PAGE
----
ty; but he thať perverteih his ways, who useth indirect methods, TO shall be known and discovered. He that winketh with the eye,

who gives signs to his accom/lices to do a man mischief while he is

spicaking him fair, causeth sorrow: but a prating fool shall fall. 11 The mouth of a righteous [man is) a well of life ; vholesome,

instructive words spring up as naturally as good waler in a wel',

refreshing and strengthening oll about him: buť violence covereth 12 the mouth of the wicked. Hatred stirreth up strifes ; malicious,

ill natured people, by slunder and erlebcaring raise disturbances, and make people quarrel about lifles : bat love covereth all

sins ; overlooks and conceals, or cxtenuatrs and makes the best of 13 thein. In the lips of him that liath understanding wisdom is

found ; he shows it by his speech : but a rod [is] for the back of

him that is void of understanding ; nothing but correction will 14 teach a fool his duty. Wise (men) lay up knowledge, con inually

and safely, as a treasure : but the mouth of the foolish [is] neir destruction, by venting unseasor:ably all he knows, 10 his own mis

15 chief. The rich man's wealth (is) his strong city; he thinks it

will defend him against many of the evils of life : the destruction of the poor [is] their poverty ; wicked unen take advantage 10

oppress and ruin them ; or, poverty fills them with fear and des.' 16 pair, and so is the cause of their ruin. The labour of the right

cous (tendeth) to life ; wisdom and goodness make a man's life a blessing to himself and others : the fruit of the wicked to sio ;

wicked men abuse it, and turn it into a curse, make it an occasion 17 of guilt and ruin. He [is in) the way of life that keepeth in

struction ; but he that refuseth reproof, when offered 10 him, 18 erreth, wanders ou! of the way of life. He that hideth halred

[with] lying or flattering lips, and he that uttereth a slander, is 19 a fool ; shows a bad heart, however wise he may seem. In the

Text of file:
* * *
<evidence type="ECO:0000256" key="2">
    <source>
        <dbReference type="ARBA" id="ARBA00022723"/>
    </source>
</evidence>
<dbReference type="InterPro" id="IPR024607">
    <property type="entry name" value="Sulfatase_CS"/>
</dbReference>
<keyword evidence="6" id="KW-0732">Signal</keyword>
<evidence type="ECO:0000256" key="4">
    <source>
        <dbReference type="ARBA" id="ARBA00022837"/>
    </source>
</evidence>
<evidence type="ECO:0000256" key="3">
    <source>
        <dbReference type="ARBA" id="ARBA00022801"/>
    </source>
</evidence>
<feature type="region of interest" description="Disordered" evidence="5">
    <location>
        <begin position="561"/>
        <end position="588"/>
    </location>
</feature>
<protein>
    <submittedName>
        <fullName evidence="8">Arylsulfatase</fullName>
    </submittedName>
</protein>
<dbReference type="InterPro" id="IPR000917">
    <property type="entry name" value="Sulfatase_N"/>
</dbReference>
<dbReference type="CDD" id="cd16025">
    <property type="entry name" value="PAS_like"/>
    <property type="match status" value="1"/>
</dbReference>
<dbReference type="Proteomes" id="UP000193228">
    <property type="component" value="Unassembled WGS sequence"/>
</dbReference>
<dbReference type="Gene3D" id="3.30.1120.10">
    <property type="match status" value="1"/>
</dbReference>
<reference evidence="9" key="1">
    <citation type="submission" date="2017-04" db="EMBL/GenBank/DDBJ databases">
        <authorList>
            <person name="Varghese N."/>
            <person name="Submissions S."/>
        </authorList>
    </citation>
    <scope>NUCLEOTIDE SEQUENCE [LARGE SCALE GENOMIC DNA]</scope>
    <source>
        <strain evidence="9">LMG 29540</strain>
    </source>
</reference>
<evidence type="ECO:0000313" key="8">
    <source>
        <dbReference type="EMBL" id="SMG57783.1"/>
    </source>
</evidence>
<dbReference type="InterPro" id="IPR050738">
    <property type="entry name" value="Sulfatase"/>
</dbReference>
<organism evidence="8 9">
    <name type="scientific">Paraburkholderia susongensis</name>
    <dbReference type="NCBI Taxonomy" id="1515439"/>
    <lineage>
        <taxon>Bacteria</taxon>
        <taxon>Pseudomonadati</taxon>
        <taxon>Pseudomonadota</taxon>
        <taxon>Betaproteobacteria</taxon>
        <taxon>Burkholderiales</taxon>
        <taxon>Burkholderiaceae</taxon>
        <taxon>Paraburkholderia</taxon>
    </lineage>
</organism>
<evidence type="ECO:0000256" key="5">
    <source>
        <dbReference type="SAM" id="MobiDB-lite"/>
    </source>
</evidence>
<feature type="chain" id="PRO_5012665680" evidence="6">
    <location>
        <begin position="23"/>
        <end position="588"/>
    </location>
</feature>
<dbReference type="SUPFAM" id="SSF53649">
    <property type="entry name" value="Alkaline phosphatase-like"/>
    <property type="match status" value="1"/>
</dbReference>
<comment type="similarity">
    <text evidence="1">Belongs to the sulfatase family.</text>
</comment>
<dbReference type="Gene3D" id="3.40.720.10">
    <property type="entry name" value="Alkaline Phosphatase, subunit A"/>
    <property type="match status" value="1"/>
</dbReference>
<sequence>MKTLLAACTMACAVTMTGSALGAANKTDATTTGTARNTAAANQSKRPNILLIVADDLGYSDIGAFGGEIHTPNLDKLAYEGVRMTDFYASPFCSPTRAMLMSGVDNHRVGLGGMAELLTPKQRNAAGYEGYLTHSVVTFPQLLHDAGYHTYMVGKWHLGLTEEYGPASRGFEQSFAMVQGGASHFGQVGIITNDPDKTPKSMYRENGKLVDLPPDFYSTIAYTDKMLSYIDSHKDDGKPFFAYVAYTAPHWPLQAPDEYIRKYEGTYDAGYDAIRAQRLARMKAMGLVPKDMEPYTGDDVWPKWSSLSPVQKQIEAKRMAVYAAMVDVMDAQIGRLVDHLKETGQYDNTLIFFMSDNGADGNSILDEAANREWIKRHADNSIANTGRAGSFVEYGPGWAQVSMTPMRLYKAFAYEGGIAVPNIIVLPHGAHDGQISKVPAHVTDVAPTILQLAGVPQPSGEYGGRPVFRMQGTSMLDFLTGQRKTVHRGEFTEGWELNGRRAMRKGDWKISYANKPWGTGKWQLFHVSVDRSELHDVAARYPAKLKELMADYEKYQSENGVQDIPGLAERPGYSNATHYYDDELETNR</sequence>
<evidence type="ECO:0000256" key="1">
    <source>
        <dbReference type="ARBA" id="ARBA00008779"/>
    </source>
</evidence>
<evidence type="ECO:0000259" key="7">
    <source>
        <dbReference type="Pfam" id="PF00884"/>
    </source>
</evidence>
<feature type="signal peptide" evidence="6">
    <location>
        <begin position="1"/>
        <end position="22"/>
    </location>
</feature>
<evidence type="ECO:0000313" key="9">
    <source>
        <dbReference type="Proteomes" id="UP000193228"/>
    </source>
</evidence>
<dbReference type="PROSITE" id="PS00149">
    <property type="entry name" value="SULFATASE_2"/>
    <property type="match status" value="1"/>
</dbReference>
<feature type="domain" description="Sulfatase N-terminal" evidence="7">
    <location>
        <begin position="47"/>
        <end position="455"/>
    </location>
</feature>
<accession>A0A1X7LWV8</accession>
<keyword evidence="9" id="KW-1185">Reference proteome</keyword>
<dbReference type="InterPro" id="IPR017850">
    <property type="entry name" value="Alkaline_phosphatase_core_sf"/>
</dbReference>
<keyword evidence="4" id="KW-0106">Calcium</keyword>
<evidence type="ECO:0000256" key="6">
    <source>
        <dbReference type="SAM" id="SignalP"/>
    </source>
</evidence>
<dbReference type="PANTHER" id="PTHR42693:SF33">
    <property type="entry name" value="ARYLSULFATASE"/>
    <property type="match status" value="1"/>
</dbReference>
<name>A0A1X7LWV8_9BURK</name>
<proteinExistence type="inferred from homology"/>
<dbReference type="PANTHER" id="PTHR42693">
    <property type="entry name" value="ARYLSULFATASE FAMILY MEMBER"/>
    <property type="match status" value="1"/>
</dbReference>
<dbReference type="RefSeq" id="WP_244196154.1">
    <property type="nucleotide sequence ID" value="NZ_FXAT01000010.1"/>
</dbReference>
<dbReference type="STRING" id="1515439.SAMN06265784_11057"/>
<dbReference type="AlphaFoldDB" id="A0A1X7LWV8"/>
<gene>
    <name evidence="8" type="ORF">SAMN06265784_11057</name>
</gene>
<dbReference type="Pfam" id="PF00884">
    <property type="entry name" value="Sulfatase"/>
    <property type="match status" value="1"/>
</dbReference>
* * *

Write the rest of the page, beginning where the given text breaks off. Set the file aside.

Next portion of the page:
multitude of words there wanteth not sin ; a man that is talkative will often sin : but he that refrajneth his lips, who hath

prudence to consider when and how and 10 whum he speaks, [is] 20 wise. The tongue of the just [is as) choice silver ; when he

speaks in his common and ordinary manner what he utters-is of weight and worth: the heart of the wicked (is) little worth, cone

sequently his speech is so, even when he has studied what to say. 21 The lips of the righteous feed many, make others wise : but fools

die for want of wisdom ; they lose their very lives and their eternal 22 happiness 100. The blessing ofthe LORD on the hand of the diligini,

it maketh rich, and he addeth no sorrow with it ; ill gotten riches

are attended with regret, cares, and discontent, an evil conscience, 23 and fiar of discovery and a future reckoning. [It is) as sport to

a fool to do mischief; it is a pleasure to him, he does it viih a gay air and without reflection : but a man of understanding bath wise

dom; or, 80 is wisdom to a man of understanding, he taketh pleas. 24 ure in it. The fear of the wicked, it shall come upon him ; he

hath his fears, but not more than he has reason for ; let his ime agination be ever 80 lively, all that he fears shall come upon him : but the desire of the righteous shall be granted, that is, his

granıl, leading desire, the favour of God and eternal happiness. 25 As the whirlwind passeth, so [is] the wicked no [more ;] though.

he may for a while make a great bustle, like a whirlwind : but the

righteous [is] an everlasting foundation ; his hope and happiness 26 is in the divine righ!rousness and faithfulness. As vinegar to the

teeth, and as smoke to the eyes, which is troublesome and painfiil, so [is] the sluggard to them that send him ; he neither delivers